-----------------------------

While the pasta was cooking, we made the besciamella sauce:

---------------------------

Besciamella for Lasagna

3 tbsp butter
6 tbsp flour
2 cups milk
1 cup heavy cream
Pinch of ground nutmeg
1 tsp salt

In a heavy 2- to 3- quart saucepan, melt the butter over moderate heat and stir in the flour. Remove the pan from the heat and pour in the milk and cream all at once, beating with a wire whick until the flour is partially disooveld. Return the pan to high heat and cook, stirring constantly with the whisk. When the sauce comes to a boil and thickens into a smooth cream, reduce the heat and simmer, still stirring, for 2 or 3 minutes. Remove from the heat and season with nutmeg and salt.

-------------------

Hubby was very apprehensive about a lasagna that essentially had no cheese in it (there's a sprinkling of parmesan on top). But after making the white sauce, we realized there was no need for cheese! It's thick and tasty.

Finally, on to the actual lasagna direction!

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Lasagne Pasticciate
Baked Lasagna with meat and cream sauces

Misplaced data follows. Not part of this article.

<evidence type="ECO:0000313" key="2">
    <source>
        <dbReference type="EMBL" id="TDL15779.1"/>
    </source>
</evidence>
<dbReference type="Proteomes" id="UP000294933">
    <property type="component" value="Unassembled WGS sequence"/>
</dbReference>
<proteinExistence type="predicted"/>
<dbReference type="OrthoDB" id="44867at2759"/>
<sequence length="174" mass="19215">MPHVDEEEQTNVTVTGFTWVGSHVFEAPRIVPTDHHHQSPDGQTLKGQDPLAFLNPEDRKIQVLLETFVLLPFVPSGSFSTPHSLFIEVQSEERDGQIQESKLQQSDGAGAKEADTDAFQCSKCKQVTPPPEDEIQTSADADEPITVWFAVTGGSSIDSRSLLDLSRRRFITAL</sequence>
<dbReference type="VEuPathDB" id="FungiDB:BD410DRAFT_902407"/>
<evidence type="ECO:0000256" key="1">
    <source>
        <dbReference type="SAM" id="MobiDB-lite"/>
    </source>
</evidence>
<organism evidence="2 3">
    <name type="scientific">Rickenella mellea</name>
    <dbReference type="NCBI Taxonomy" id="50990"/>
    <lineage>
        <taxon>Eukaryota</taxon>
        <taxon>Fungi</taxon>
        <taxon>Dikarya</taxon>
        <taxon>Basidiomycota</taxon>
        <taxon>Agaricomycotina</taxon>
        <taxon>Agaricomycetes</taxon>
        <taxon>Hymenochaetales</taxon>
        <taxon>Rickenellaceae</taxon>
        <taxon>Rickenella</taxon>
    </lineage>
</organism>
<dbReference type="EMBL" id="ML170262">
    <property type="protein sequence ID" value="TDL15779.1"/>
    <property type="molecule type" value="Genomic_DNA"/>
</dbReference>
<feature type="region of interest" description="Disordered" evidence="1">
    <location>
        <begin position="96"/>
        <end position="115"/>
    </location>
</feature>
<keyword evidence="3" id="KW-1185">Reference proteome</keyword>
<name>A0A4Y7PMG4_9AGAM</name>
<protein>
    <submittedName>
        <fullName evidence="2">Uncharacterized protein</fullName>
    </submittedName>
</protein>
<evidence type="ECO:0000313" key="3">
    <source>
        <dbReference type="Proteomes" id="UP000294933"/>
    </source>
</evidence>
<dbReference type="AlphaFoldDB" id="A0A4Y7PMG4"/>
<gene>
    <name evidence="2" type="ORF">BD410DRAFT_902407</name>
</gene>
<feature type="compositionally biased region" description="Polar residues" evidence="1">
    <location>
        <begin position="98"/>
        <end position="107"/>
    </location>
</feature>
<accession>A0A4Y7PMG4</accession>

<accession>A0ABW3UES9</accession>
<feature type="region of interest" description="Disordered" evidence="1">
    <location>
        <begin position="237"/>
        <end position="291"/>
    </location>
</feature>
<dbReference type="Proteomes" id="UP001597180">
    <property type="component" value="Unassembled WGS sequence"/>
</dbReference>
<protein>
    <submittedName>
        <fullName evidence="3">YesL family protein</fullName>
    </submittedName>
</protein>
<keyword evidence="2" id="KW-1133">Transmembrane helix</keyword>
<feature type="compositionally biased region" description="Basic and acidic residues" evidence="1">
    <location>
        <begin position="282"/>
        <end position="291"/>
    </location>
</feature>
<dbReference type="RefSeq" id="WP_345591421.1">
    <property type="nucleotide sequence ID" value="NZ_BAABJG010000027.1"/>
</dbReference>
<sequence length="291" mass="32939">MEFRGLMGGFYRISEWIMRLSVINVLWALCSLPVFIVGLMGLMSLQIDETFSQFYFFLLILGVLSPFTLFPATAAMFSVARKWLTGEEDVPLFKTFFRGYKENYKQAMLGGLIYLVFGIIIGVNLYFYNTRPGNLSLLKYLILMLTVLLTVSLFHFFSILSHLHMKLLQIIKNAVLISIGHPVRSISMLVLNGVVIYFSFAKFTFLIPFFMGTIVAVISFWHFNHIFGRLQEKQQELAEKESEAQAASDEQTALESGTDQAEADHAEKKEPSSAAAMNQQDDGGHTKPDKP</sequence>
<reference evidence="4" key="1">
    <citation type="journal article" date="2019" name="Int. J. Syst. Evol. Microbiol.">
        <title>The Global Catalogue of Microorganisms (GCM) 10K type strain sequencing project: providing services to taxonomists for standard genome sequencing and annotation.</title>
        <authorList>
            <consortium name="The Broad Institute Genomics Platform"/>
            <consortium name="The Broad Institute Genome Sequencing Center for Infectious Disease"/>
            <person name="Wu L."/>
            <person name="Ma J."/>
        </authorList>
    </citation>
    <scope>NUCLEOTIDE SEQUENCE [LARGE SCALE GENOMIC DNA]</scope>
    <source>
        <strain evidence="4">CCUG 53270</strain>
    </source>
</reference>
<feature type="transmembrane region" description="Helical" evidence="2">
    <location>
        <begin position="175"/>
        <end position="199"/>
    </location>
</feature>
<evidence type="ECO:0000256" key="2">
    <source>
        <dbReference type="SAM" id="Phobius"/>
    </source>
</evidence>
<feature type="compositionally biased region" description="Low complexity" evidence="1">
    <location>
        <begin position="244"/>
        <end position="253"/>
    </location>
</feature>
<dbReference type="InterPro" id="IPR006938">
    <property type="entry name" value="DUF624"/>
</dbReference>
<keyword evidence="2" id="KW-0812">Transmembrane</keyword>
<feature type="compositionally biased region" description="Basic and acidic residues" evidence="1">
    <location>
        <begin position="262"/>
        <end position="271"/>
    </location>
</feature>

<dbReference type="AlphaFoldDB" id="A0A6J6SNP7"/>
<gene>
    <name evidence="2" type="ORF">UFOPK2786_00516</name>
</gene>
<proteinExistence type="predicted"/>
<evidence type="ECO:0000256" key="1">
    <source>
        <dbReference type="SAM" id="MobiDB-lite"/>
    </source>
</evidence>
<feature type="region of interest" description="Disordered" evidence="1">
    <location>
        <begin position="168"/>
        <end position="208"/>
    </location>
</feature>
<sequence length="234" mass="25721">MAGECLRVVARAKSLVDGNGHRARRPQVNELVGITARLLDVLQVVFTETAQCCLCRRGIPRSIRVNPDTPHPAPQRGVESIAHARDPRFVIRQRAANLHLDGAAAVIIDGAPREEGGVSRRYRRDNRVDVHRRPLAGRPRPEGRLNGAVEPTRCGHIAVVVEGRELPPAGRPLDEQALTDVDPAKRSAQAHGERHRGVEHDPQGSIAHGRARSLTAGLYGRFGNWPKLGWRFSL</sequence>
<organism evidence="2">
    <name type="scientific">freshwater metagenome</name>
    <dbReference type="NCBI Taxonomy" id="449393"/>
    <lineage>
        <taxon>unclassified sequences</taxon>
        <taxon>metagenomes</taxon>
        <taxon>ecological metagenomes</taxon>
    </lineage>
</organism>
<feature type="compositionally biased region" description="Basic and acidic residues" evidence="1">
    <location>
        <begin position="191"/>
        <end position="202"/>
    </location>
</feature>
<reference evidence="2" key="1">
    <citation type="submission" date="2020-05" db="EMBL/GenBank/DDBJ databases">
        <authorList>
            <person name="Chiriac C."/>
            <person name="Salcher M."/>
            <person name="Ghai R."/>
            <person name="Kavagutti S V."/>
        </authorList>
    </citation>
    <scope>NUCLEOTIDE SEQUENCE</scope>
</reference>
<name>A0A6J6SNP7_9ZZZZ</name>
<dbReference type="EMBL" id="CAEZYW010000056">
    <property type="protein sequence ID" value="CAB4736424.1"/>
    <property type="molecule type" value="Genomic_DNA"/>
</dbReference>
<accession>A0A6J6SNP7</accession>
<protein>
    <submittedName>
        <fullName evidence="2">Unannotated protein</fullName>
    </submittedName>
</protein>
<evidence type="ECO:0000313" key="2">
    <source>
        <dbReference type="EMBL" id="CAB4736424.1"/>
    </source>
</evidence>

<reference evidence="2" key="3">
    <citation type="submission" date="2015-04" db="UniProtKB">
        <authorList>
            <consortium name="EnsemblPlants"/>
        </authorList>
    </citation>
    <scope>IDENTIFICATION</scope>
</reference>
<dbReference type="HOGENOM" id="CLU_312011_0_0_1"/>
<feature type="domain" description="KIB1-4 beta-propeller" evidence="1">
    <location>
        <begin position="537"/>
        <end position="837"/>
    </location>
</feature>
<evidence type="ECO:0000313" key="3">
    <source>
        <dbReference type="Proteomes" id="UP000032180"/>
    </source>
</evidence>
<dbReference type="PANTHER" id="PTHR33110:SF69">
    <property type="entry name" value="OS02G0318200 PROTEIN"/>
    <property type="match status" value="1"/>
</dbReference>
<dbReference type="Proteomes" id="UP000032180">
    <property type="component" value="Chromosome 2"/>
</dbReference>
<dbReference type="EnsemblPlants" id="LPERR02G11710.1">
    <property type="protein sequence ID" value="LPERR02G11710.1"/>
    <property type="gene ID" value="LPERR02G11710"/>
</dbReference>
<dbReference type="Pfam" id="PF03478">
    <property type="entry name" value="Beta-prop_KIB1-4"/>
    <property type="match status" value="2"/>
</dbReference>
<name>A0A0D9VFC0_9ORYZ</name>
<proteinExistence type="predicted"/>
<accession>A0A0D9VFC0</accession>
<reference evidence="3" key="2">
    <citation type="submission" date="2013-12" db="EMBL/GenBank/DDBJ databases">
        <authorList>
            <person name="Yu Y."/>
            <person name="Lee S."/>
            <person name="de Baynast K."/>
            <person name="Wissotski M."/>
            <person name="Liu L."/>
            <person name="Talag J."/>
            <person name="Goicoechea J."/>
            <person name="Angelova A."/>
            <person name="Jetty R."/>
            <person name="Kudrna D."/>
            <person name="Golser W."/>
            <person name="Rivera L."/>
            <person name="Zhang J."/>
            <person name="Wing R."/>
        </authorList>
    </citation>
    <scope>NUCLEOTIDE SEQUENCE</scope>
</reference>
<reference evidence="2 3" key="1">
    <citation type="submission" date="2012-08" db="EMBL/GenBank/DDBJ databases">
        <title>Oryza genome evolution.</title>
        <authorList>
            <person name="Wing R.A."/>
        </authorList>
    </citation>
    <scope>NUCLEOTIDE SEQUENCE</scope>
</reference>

To serve 6 to 8

Lasagna as above
Besciamella sauce [came out to 3 cups]
2 1/2 cups ragu bolognese
1/2 cup freshly grated Parmesan cheese

Preheat the oven to 350F. Generously butter the bottom and sides of a 9-by-12-by-3 inch serving casserole or baking dish [we didn’t think it was going to make enough so we used a 9x9x3 – I think it worked perfectly].

Spread a layer of ragu bolognese about 1/4 inch deep evenly over the bottom of the buttered casserole. Spread over it about 1 cup besciamella. Lay one third of the lasagna on the besciamella, overlapping the strips slightly. Repeat the layers of ragu, besciamella and lasagna two more times, then tops with the rest of the ragu and a masking of besciamella. Sprinkle with grated cheese. Bake 30 minutes, or until the sauce is bubbling hot.